Taking a Jaunt Across the Pond: 5 Reasons why U.S. Environmental Health Funders Should be Interested in the EU

September 9, 2013
Shorey Myers

This post was written by Shorey Myers, Program Associate for the Jennifer Altman Foundation.

U.S.-based funders and NGOs working on environmental health and chemical policy reform have their hands full. From battling toxic trespass to deciphering industry-influenced legislative proposals and crafting national market campaigns, there is never a shortage of work to be done.

Despite our full plates, I’d like to encourage you to take a moment to cast your gaze across the Atlantic, where the Jenifer Altman Foundation and our European counterparts are paying close attention to current efforts there that could mirror, magnify or derail completely the change we are seeking at home.

The Good:

1. When REACH (the European Union law governing the manufacture and use of chemicals) was enacted in 2007, activists in the United States celebrated the passage of forward-looking legislation. NGOs based in the EU, however, were not as thrilled. Having seen many of their recommendations excised during last minute, closed-door negotiations, many EU activists regarded the approved version of the bill as far from successful. Fast-forward to today: the REACH NGO coalition has re-emerged as a dynamic force in the implementation phase of the law. Far from being a done deal, REACH implementation offers a new opportunity to incorporate scientific and just principles into policy. For funders engaged in the fight to reform the U.S. Toxic Substances Control Act (TSCA), work on REACH implementation offers an opportunity to work directly on policy that can serve as a precedent for U.S. reform, and also serves as a preview of TSCA-driven implementation campaigns to come.

2. As a result of the REACH implementation drive, a powerful communication infrastructure has grown among international scientists working on the health effects of chemicals, NGOs supporting policy change, policymakers seeking reputable information on which to base their decisions, and energetic journalists. Funder support has been crucial for two scientific meetings held in the EU – PPTOX III and the Berlin Low Dose Conference – both of which were crafted in partnership with scientists and NGOs to have the most effective media and policy impact.

The Bad

 3. Fracking has hit Europe in a major way, intensified by austerity measures and the promise of cheap fuel. Countries with lax environmental regulations and heavy dependence on external sources of energy are eager to develop fracking sites, and U.S. corporations, including Exxon and Halliburton are more than willing to oblige. Opposition to fracking in Europe is also quite strong. The density of the population and the proximity of fracking sites to major water supplies have united many NGOs and industries against the practice. Additionally, projections of fracking production and profits appear to make little economic sense in the region. Europe can provide a location for a decisive win against fracking, led by HEAL and Friends of the Earth Europe, that could strengthen the case in the U.S.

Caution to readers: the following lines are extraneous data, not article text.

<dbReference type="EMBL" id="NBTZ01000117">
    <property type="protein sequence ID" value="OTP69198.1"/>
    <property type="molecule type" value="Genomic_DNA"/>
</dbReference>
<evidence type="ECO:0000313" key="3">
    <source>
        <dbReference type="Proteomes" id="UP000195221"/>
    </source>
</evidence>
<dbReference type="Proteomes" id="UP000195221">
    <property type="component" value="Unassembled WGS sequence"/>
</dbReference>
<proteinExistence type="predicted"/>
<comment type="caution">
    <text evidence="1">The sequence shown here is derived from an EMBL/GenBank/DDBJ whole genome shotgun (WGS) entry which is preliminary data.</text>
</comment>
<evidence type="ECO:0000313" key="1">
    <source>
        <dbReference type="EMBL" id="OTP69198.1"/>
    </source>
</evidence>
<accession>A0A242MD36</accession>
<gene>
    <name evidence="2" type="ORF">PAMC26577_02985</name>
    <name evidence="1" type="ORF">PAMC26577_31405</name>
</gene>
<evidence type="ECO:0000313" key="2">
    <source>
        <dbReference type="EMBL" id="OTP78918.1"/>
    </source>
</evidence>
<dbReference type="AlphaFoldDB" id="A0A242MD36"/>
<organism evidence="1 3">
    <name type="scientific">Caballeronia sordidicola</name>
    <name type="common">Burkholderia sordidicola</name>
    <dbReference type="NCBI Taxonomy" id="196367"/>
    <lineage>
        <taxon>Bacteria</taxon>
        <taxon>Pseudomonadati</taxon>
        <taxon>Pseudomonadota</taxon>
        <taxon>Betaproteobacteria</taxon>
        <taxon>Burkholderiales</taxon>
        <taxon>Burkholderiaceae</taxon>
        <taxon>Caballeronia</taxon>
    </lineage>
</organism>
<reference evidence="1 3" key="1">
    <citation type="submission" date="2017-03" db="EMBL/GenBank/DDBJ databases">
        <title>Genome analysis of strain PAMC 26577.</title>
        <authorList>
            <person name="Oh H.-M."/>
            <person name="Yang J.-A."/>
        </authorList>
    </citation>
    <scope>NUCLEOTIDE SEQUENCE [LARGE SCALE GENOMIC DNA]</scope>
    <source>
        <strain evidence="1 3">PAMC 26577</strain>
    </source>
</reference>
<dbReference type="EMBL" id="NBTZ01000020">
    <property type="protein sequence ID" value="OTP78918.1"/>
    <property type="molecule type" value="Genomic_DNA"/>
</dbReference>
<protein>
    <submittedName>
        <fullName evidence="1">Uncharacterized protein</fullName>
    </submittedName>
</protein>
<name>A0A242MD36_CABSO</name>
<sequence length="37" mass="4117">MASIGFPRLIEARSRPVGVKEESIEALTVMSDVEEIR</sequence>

4. Flying under the radar of many NGOs and foundations is a cross-Atlantic, high-level discussion that has the potential to drastically erode environmental protections in both regions. The Transatlantic Trade and Investment Partnership (TTIP) is a trade agreement between the United States and the EU on the fast track to approval that is intended to address barriers that slow or block trade efficiency. Those barriers, including the environmental regulations of both regions, would be subject to “harmonization” – most likely to the lowest common denominator of protection. The trade agreement would allow industry to sue governments for allegedly blocking future profits through environmentally protective standards.

Negotiations for the TTIP are ongoing. NGOs monitoring the issue, including CIEL and ClientEarth, report that little is known about the process or implications of the agreement at this point. Continued scrutiny of the negotiations will be necessary from both sides of the Atlantic.

The Ugly

5. Our collaboration with EU colleagues over the last few years has made the following very simple point even more salient: many, if not most, of the forces opposing chemical reform on both sides of the Atlantic share the same corporate roots. These multinational companies share tactics, research and deep pockets in a quest to protect their bottom line. We can only benefit from sharing experiences and engaging in strategic partnerships with our EU colleagues. As an example, the Jenifer Altman Foundation is working with the EU-based Oak Foundation and other funders on the European Environment and Health Initiative (EEHI) in an effort to embed sound science and precautionary principles in REACH implementation regarding endocrine disrupting chemicals. Continued dialogue on cross-Atlantic collaboration between funders and NGOs will be a crucial element of the global effort to reform chemical regulation. We invite our HEFN colleagues to become active participants in this dialogue.

Shorey Myers is Program Associate for the Jenifer Altman Foundation. Shorey has been with the Foundation since 2010. Her work over the past decade includes a strong focus on global environmental health and justice issues, as well as philanthropic support of critical social services. 


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